The club’s College of Aeronautical Knowledge, which led to the annual Flight Profiles, described elsewhere, set the pace for the rest of the county.
The club is probably best known for its more than 75 Oregon Air Tours. Those early air tours demonstrated the utility as well as the fun of flying those first, slow, short-ranged puddle jumpers. They set new records for numbers and distance, from the tropics to the Arctic Ocean, from coast to coast and most points between. The Cuban Air Tour, with 100 planes and 250 aviators, covering 8,000 miles round trip was and still is the longest, biggest air tour on record.
In 75 major air tours no one got a scratch, although Ralph Service landed in a coal mine all right, a strip mine and Angus McKinnon, flying one of his converted Grumman Widgeons, landed in Death Valley on a salt bed as rough as the surface of the moon. Those air tours did more to promote aviation than anything did since Lindburgh flew the Atlantic. But their time is past. Today’s pilots with their fast, long-range sophisticated aircraft and their instrument ratings no longer need to flock together.
CACC'ers still get together a couple of times a year for mini-tours to Mexico or Canadian fishing holes, or the trip to Harlingen, Texas to see the Confederate Air Force restage World War II, but the day of the major air tour is long gone.
The club’s fame in aviation circles still lures truly distinguished visitors like Col. Gordon Fullerton, Oregon’s own astronaut, pilot on the third flight of the space Shuttle Columbia, which made the first emergency landing in the White Sands Missile Range, New Mexico. Other well known visitors over the past years include Lt. Gen. “Jimmy” Doolittle of WWII fame; Astronaut Stuart Roosa, Apollo XIV; Georgi F. Baidukov, Co-pilot and Alexander V. Belyakov, Navigator, two of the three crew members of the first trans-polar flight that flew from Russia to PearsonField, Vancouver, in 1937; Pilot/Author Ernie Gann, Bob Hoover, Art Scholl and Ernie Brace, famous Marine Corps Aviator.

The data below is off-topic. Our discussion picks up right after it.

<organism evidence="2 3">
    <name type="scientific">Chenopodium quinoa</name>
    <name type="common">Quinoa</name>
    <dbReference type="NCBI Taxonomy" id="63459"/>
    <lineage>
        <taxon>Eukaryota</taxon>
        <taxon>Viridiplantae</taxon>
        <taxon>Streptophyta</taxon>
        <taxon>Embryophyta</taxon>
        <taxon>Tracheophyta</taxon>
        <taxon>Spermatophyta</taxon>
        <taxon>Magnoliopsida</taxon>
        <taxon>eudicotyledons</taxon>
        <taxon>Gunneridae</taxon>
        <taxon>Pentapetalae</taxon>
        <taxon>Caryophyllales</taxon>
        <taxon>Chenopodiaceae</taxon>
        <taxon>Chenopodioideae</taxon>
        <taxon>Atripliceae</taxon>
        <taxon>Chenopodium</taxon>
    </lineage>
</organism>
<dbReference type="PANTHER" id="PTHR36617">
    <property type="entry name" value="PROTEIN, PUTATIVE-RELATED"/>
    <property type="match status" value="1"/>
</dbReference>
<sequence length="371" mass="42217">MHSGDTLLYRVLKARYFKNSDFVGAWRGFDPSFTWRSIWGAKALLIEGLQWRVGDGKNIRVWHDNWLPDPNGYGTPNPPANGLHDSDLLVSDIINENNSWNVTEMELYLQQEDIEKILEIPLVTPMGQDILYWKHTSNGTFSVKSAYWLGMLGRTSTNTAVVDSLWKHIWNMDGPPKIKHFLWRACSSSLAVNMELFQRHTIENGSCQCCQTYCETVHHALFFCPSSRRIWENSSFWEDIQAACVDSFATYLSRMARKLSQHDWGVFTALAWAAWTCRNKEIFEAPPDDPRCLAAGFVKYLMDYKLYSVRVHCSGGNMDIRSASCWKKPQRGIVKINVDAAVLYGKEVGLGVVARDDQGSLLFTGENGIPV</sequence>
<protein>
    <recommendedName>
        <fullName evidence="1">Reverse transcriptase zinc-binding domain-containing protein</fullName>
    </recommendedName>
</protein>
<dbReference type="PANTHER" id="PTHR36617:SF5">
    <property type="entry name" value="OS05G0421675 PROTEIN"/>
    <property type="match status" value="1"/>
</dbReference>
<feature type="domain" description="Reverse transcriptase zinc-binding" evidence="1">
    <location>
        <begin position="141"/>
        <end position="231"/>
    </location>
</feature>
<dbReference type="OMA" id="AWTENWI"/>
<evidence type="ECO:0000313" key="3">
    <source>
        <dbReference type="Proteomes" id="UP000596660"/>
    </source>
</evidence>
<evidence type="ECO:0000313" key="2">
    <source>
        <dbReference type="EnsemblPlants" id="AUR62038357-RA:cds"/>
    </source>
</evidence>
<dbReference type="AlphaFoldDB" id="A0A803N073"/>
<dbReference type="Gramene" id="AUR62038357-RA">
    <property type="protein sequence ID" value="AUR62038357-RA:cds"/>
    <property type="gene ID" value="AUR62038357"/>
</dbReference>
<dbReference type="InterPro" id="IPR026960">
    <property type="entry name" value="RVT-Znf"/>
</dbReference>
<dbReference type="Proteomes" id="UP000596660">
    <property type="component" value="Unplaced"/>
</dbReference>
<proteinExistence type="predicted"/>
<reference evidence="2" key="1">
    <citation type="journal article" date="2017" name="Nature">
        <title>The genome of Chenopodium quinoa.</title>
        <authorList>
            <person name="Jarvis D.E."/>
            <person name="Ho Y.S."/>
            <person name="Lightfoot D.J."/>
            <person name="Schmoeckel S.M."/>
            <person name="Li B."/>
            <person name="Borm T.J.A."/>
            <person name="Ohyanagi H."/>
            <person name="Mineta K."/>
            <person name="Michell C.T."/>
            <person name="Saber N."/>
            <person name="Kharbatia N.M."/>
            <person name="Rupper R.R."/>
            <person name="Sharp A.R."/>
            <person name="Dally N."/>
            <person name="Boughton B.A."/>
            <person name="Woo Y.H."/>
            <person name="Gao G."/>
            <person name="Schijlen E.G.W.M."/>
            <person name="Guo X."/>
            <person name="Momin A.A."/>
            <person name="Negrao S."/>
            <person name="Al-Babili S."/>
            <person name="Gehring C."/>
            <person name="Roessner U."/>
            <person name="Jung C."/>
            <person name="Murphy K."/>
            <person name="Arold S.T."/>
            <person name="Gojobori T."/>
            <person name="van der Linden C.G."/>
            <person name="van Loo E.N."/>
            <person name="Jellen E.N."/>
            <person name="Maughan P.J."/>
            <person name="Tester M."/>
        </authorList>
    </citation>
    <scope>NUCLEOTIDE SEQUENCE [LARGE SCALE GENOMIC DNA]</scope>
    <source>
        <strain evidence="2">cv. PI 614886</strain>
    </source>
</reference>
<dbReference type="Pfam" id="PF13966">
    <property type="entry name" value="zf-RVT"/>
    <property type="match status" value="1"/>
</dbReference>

As time marches on, fewer and fewer CACCers remember Doc White, the catalyst who started it all. He was a prophet, not without honor in his hometown. While serving on the Port of Portland, he predicted the boom in airline traffic and fought for longer runways. He predicted that airliners won’t increase much in number but in size. He predicted passenger trains would be out of business by 1970. It is a measure of his modesty that although he was the CACC’s sparkplug for more than 20 years, he never served as president. He shunned the limelight. He died Sunday, January 25, 1970, in Honolulu of a sudden heart attack.
The Second Twenty-five Years
In 1994, CACC was asked to leave its home of the last 45 years at the Portland Airport by the Port of Portland. At this time the club changed its name to Columbia Aviation Association (CAA) to more accurately reflect its involvement with the aviation community. A search was started to look for a new home for CAA for the next 50 years and beyond. After much study and searching, a site was located at the Aurora State Airport. Land was purchased from the Bennett family and through member donations, a beautiful new clubhouse was built. The grand opening of the clubhouse was held on May 31, 1997 after a short construction period. This new facility with full kitchen, bar, and meeting areas is one of the finest in the nation.
1999 marks the 50th anniversary of Columbia Aviation Association. The club is currently compiling a second edition of its history that will be made available at the 50th anniversary celebration. This will present a more detailed description of the club’s history.